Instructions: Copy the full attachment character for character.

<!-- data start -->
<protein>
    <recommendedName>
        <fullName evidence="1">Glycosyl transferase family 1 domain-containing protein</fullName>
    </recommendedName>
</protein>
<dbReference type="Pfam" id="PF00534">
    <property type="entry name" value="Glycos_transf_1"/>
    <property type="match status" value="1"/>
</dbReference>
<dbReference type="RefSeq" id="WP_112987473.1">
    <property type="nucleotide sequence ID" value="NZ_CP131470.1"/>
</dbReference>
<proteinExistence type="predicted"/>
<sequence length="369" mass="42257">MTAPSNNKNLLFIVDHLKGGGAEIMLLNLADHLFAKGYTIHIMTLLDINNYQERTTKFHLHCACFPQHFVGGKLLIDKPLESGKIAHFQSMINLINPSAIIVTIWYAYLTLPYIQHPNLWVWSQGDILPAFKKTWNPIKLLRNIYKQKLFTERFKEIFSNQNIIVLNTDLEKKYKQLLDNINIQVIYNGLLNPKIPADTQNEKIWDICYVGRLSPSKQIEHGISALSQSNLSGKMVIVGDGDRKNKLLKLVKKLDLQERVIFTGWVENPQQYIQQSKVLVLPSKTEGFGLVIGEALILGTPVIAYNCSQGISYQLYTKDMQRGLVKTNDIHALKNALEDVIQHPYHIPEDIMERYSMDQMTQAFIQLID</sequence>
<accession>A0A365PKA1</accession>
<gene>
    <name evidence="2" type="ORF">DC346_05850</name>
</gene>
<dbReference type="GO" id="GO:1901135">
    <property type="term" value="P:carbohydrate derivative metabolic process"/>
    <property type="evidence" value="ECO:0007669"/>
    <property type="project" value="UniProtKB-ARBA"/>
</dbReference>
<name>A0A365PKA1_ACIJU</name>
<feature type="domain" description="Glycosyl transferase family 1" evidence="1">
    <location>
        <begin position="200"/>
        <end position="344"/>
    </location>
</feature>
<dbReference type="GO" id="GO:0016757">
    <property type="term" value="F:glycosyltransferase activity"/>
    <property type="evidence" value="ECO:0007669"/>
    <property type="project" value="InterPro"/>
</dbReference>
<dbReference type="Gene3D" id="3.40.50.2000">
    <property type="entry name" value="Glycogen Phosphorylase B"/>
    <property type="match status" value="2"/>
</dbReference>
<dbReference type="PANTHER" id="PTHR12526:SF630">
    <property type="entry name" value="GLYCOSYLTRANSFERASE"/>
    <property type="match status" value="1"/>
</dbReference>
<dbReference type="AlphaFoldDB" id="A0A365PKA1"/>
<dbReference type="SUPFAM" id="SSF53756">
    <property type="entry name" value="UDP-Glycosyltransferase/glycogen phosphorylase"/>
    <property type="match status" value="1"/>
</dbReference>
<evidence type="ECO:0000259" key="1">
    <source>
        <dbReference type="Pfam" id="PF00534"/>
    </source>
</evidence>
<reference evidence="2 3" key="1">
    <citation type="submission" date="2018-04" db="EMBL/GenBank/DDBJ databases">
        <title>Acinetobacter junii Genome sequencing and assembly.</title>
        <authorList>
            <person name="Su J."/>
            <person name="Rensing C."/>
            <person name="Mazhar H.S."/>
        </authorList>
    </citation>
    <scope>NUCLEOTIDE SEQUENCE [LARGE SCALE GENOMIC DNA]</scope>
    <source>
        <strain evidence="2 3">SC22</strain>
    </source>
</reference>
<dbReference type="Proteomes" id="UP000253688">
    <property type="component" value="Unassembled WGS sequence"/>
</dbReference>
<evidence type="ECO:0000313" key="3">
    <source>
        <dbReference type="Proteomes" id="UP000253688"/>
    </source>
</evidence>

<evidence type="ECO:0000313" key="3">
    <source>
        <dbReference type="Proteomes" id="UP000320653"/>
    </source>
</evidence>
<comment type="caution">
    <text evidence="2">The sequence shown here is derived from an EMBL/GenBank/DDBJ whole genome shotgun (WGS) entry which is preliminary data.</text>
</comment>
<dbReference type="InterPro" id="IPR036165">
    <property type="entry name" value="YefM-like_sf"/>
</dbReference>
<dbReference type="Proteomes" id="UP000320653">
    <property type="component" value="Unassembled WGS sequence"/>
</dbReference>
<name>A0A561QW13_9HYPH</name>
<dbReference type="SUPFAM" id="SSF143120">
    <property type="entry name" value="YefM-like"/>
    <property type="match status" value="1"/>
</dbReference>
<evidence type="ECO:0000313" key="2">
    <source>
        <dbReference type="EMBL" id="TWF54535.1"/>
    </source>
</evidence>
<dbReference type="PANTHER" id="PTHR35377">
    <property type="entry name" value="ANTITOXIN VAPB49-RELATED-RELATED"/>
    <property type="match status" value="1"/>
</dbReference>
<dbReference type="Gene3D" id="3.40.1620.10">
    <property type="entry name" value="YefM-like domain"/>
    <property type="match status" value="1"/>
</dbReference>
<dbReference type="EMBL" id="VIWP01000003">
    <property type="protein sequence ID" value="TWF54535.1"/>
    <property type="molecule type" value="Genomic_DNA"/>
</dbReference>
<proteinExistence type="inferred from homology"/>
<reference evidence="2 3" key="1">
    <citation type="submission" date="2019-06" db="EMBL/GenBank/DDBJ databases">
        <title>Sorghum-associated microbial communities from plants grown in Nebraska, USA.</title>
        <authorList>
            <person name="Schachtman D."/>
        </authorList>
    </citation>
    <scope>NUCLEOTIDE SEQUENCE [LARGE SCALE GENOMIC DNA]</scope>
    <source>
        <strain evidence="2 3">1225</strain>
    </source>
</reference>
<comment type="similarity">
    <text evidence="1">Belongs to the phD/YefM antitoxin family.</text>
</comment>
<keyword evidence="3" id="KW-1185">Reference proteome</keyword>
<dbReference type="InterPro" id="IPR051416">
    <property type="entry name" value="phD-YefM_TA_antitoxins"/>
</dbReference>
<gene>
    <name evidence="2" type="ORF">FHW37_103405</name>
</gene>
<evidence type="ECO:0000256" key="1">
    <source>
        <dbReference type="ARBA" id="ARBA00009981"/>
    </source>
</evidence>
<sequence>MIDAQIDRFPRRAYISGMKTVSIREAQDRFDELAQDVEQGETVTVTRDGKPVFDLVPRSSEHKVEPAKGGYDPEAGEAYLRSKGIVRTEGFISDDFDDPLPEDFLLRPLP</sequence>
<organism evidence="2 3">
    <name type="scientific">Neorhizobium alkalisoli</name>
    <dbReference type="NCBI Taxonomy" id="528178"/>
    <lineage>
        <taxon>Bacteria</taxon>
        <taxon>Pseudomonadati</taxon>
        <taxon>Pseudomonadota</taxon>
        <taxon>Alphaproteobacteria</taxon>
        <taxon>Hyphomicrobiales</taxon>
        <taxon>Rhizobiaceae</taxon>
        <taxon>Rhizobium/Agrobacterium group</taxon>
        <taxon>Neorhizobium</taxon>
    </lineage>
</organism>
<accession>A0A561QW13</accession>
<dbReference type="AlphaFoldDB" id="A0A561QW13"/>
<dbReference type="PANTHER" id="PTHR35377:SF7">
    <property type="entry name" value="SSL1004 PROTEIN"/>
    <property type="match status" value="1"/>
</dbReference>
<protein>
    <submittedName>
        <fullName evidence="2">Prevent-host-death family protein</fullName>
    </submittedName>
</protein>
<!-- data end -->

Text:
<protein>
    <recommendedName>
        <fullName evidence="1">Glycosyl transferase family 1 domain-containing protein</fullName>
    </recommendedName>
</protein>
<dbReference type="Pfam" id="PF00534">
    <property type="entry name" value="Glycos_transf_1"/>
    <property type="match status" value="1"/>
</dbReference>
<dbReference type="RefSeq" id="WP_112987473.1">
    <property type="nucleotide sequence ID" value="NZ_CP131470.1"/>
</dbReference>
<proteinExistence type="predicted"/>
<sequence length="369" mass="42257">MTAPSNNKNLLFIVDHLKGGGAEIMLLNLADHLFAKGYTIHIMTLLDINNYQERTTKFHLHCACFPQHFVGGKLLIDKPLESGKIAHFQSMINLINPSAIIVTIWYAYLTLPYIQHPNLWVWSQGDILPAFKKTWNPIKLLRNIYKQKLFTERFKEIFSNQNIIVLNTDLEKKYKQLLDNINIQVIYNGLLNPKIPADTQNEKIWDICYVGRLSPSKQIEHGISALSQSNLSGKMVIVGDGDRKNKLLKLVKKLDLQERVIFTGWVENPQQYIQQSKVLVLPSKTEGFGLVIGEALILGTPVIAYNCSQGISYQLYTKDMQRGLVKTNDIHALKNALEDVIQHPYHIPEDIMERYSMDQMTQAFIQLID</sequence>
<accession>A0A365PKA1</accession>
<gene>
    <name evidence="2" type="ORF">DC346_05850</name>
</gene>
<dbReference type="GO" id="GO:1901135">
    <property type="term" value="P:carbohydrate derivative metabolic process"/>
    <property type="evidence" value="ECO:0007669"/>
    <property type="project" value="UniProtKB-ARBA"/>
</dbReference>
<name>A0A365PKA1_ACIJU</name>
<feature type="domain" description="Glycosyl transferase family 1" evidence="1">
    <location>
        <begin position="200"/>
        <end position="344"/>
    </location>
</feature>
<dbReference type="GO" id="GO:0016757">
    <property type="term" value="F:glycosyltransferase activity"/>
    <property type="evidence" value="ECO:0007669"/>
    <property type="project" value="InterPro"/>
</dbReference>
<dbReference type="Gene3D" id="3.40.50.2000">
    <property type="entry name" value="Glycogen Phosphorylase B"/>
    <property type="match status" value="2"/>
</dbReference>
<dbReference type="PANTHER" id="PTHR12526:SF630">
    <property type="entry name" value="GLYCOSYLTRANSFERASE"/>
    <property type="match status" value="1"/>
</dbReference>
<dbReference type="AlphaFoldDB" id="A0A365PKA1"/>
<dbReference type="SUPFAM" id="SSF53756">
    <property type="entry name" value="UDP-Glycosyltransferase/glycogen phosphorylase"/>
    <property type="match status" value="1"/>
</dbReference>
<evidence type="ECO:0000259" key="1">
    <source>
        <dbReference type="Pfam" id="PF00534"/>
    </source>
</evidence>
<reference evidence="2 3" key="1">
    <citation type="submission" date="2018-04" db="EMBL/GenBank/DDBJ databases">
        <title>Acinetobacter junii Genome sequencing and assembly.</title>
        <authorList>
            <person name="Su J."/>
            <person name="Rensing C."/>
            <person name="Mazhar H.S."/>
        </authorList>
    </citation>
    <scope>NUCLEOTIDE SEQUENCE [LARGE SCALE GENOMIC DNA]</scope>
    <source>
        <strain evidence="2 3">SC22</strain>
    </source>
</reference>
<dbReference type="Proteomes" id="UP000253688">
    <property type="component" value="Unassembled WGS sequence"/>
</dbReference>
<evidence type="ECO:0000313" key="3">
    <source>
        <dbReference type="Proteomes" id="UP000253688"/>
    </source>
</evidence>

<evidence type="ECO:0000313" key="3">
    <source>
        <dbReference type="Proteomes" id="UP000320653"/>
    </source>
</evidence>
<comment type="caution">
    <text evidence="2">The sequence shown here is derived from an EMBL/GenBank/DDBJ whole genome shotgun (WGS) entry which is preliminary data.</text>
</comment>
<dbReference type="InterPro" id="IPR036165">
    <property type="entry name" value="YefM-like_sf"/>
</dbReference>
<dbReference type="Proteomes" id="UP000320653">
    <property type="component" value="Unassembled WGS sequence"/>
</dbReference>
<name>A0A561QW13_9HYPH</name>
<dbReference type="SUPFAM" id="SSF143120">
    <property type="entry name" value="YefM-like"/>
    <property type="match status" value="1"/>
</dbReference>
<evidence type="ECO:0000313" key="2">
    <source>
        <dbReference type="EMBL" id="TWF54535.1"/>
    </source>
</evidence>
<dbReference type="PANTHER" id="PTHR35377">
    <property type="entry name" value="ANTITOXIN VAPB49-RELATED-RELATED"/>
    <property type="match status" value="1"/>
</dbReference>
<dbReference type="Gene3D" id="3.40.1620.10">
    <property type="entry name" value="YefM-like domain"/>
    <property type="match status" value="1"/>
</dbReference>
<dbReference type="EMBL" id="VIWP01000003">
    <property type="protein sequence ID" value="TWF54535.1"/>
    <property type="molecule type" value="Genomic_DNA"/>
</dbReference>
<proteinExistence type="inferred from homology"/>
<reference evidence="2 3" key="1">
    <citation type="submission" date="2019-06" db="EMBL/GenBank/DDBJ databases">
        <title>Sorghum-associated microbial communities from plants grown in Nebraska, USA.</title>
        <authorList>
            <person name="Schachtman D."/>
        </authorList>
    </citation>
    <scope>NUCLEOTIDE SEQUENCE [LARGE SCALE GENOMIC DNA]</scope>
    <source>
        <strain evidence="2 3">1225</strain>
    </source>
</reference>
<comment type="similarity">
    <text evidence="1">Belongs to the phD/YefM antitoxin family.</text>
</comment>
<keyword evidence="3" id="KW-1185">Reference proteome</keyword>
<dbReference type="InterPro" id="IPR051416">
    <property type="entry name" value="phD-YefM_TA_antitoxins"/>
</dbReference>
<gene>
    <name evidence="2" type="ORF">FHW37_103405</name>
</gene>
<evidence type="ECO:0000256" key="1">
    <source>
        <dbReference type="ARBA" id="ARBA00009981"/>
    </source>
</evidence>
<sequence>MIDAQIDRFPRRAYISGMKTVSIREAQDRFDELAQDVEQGETVTVTRDGKPVFDLVPRSSEHKVEPAKGGYDPEAGEAYLRSKGIVRTEGFISDDFDDPLPEDFLLRPLP</sequence>
<organism evidence="2 3">
    <name type="scientific">Neorhizobium alkalisoli</name>
    <dbReference type="NCBI Taxonomy" id="528178"/>
    <lineage>
        <taxon>Bacteria</taxon>
        <taxon>Pseudomonadati</taxon>
        <taxon>Pseudomonadota</taxon>
        <taxon>Alphaproteobacteria</taxon>
        <taxon>Hyphomicrobiales</taxon>
        <taxon>Rhizobiaceae</taxon>
        <taxon>Rhizobium/Agrobacterium group</taxon>
        <taxon>Neorhizobium</taxon>
    </lineage>
</organism>
<accession>A0A561QW13</accession>
<dbReference type="AlphaFoldDB" id="A0A561QW13"/>
<dbReference type="PANTHER" id="PTHR35377:SF7">
    <property type="entry name" value="SSL1004 PROTEIN"/>
    <property type="match status" value="1"/>
</dbReference>
<protein>
    <submittedName>
        <fullName evidence="2">Prevent-host-death family protein</fullName>
    </submittedName>
</protein>